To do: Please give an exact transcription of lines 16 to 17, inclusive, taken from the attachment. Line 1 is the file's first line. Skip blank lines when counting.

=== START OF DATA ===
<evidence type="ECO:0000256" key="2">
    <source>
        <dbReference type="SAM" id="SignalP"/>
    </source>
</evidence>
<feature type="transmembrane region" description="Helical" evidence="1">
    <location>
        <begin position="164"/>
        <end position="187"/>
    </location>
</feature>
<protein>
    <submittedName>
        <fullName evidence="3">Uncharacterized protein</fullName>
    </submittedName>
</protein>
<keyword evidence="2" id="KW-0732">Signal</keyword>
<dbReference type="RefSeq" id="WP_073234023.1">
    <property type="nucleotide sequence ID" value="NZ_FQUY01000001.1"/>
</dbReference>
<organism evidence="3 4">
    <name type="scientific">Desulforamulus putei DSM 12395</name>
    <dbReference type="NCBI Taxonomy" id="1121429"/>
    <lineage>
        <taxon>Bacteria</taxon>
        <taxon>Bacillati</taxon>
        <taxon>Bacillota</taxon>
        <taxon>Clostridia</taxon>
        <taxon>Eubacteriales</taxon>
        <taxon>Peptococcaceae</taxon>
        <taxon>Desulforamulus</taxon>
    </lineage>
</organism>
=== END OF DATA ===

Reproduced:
</protein>
<keyword evidence="2" id="KW-0732">Signal</keyword>